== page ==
Police storm Sydney cafe to end hostage siege, three dead
Heavily armed Australian police stormed a Sydney cafe on Tuesday and freed a number of hostages being held there at gunpoint, in a dramatic end to a 16-hour siege in which three people were killed and four wounded.
New South Wales police said two men, aged 34 and 50, and a 38-year-old woman died. The attacker was among the fatalities.
Heavy gunfire and blasts from stun grenades filled the air shortly after 2 a.m. local time (1500 GMT on Monday).
Moments earlier at least six people believed to have been held captive managed to flee after gunshots were heard coming from the cafe, and police later confirmed that they made their move in response.
So far 17 hostages have been accounted for.
Medics tried to resuscitate at least one person after the raid and took away several wounded people on stretchers, said a Reuters witness at the scene in downtown Sydney. Bomb squad members moved in to search for explosives, but none were found.
The operation began shortly after a police source named the gunman as Man Haron Monis, an Iranian refugee and self-styled sheikh facing multiple charges of sexual assault as well as being an accessory to murder.
He was also found guilty in 2012 of sending offensive and threatening letters to families of eight Australian soldiers killed in Afghanistan, as a protest against Australia's involvement in the conflict, according to local media reports.
A U.S. security official said the U.S. government was being advised by Australia that there was no sign at this stage that the gunman was connected to known terrorist organizations.
Although the hostage taker was known to the authorities, security experts said preventing attacks by people acting alone could be difficult.
”Today's crisis throws into sharp relief the dangers of lone wolf terrorism,” said Cornell University law professor Jens David Ohlin, speaking in New York.
“There are two areas of concern. The first is ISIS (Islamic State) fighters with foreign passports who return to their home countries to commit acts of terrorism.
“The second is ISIS sympathizers radicalised on the internet who take it upon themselves to commit terrorist attacks to fulfill their radical ideology.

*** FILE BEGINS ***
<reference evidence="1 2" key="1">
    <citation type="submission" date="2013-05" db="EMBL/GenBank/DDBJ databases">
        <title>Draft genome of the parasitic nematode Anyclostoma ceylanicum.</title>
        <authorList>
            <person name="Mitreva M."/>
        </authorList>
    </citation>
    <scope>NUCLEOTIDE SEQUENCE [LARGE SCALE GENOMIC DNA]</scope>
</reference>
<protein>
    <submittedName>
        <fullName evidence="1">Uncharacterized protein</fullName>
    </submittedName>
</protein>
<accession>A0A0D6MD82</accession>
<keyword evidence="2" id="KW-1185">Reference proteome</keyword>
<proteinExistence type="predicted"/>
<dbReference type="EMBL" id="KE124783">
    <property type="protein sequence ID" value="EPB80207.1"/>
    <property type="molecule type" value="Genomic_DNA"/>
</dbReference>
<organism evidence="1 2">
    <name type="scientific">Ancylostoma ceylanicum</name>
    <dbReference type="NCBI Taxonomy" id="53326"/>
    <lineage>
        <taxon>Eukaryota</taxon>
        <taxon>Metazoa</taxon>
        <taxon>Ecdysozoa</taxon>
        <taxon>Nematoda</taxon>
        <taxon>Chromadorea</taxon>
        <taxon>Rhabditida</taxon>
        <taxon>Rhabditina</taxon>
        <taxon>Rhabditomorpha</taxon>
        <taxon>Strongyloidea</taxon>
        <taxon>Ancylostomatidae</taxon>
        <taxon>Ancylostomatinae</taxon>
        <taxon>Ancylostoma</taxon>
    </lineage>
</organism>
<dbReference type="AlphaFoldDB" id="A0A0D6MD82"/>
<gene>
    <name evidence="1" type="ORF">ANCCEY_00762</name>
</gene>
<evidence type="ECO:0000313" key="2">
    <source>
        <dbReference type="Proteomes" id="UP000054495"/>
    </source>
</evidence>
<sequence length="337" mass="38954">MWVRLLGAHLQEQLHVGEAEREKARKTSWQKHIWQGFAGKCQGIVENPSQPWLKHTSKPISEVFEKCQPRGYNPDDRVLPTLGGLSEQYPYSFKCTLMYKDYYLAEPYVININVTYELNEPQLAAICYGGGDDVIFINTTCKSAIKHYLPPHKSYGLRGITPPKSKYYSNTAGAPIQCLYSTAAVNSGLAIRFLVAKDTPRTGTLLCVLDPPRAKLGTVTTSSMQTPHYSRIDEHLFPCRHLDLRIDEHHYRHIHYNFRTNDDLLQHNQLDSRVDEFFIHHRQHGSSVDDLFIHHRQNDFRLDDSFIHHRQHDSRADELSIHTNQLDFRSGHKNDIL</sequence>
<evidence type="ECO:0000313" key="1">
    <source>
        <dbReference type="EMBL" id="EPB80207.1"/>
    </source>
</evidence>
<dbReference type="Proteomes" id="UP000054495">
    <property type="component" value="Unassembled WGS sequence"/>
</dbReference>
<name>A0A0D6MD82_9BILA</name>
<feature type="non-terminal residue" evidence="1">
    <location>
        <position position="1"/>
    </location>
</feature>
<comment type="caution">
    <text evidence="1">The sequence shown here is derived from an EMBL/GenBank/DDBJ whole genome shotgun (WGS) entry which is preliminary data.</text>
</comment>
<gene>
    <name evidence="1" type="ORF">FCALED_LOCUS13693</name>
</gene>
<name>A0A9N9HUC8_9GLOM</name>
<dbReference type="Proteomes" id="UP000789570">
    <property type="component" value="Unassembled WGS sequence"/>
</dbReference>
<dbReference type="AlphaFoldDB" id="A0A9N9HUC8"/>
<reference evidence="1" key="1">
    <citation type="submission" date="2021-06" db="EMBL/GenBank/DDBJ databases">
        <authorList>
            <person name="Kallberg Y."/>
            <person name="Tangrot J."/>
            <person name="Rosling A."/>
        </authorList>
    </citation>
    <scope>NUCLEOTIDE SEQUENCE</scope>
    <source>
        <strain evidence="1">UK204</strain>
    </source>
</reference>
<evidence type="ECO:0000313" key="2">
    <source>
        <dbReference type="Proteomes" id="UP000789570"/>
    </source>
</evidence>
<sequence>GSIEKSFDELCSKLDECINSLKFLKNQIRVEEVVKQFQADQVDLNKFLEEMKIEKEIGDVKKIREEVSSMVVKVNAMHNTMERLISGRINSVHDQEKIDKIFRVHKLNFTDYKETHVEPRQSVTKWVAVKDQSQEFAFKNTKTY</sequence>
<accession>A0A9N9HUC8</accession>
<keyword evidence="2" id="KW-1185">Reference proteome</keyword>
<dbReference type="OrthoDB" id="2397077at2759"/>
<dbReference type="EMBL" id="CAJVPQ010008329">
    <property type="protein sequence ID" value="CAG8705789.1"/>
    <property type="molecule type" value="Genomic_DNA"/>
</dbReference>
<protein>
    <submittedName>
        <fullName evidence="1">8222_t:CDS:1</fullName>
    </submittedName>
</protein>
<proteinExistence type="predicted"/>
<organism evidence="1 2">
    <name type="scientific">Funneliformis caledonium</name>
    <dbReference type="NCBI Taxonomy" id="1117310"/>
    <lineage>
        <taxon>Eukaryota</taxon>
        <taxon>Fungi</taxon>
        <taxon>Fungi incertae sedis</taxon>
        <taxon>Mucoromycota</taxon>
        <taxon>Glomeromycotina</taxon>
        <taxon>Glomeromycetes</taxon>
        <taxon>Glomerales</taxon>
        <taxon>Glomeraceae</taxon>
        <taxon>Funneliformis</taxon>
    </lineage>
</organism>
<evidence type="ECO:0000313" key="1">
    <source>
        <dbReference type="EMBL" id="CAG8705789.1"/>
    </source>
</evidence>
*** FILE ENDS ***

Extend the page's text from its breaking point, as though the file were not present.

“We are entering a new phase of terrorism that is far more dangerous, and more difficult to defeat, than al Qaeda ever was.”
During the siege, hostages had been forced to display an Islamic flag, igniting fears of a jihadist attack.
Australia, a staunch ally of the United States and its escalating action against Islamic State in Syria and Iraq, has been on high alert for attacks by home-grown militants returning from fighting in the Middle East.
News footage showed hostages holding up a black and white flag displaying the Shahada, a testament to the faith of Muslims. The flag has been popular among Sunni Islamist militant groups such as Islamic State and al Qaeda.
At least five hostages were released or escaped on Monday, with terrified cafe workers and customers running into the arms of paramilitary police.
The incident forced the evacuation of nearby buildings and sent shockwaves around a country where many people were turning their attention to the Christmas holiday following earlier security scares.
In September, anti-terrorism police said they had thwarted an imminent threat to behead a random member of the public and days later, a teenager in the city of Melbourne was shot dead after attacking two anti-terrorism officers with a knife.
The siege cafe is in Martin Place, a pedestrian strip popular with workers on a lunch break, which was revealed as a potential location for the thwarted beheading.
In the biggest security operation in Sydney since a bombing at the Hilton Hotel killed two people in 1978, major banks closed their offices in the central business district and people were told to avoid the area.
Muslim leaders urged calm. The Australian National Imams Council condemned “this criminal act unequivocally” in a joint statement with the Grand Mufti of Australia.
Concerns about an attack in Australia by Islamists have been growing for more than a year, with the security agency raising its national terrorism public alert to “high” in September.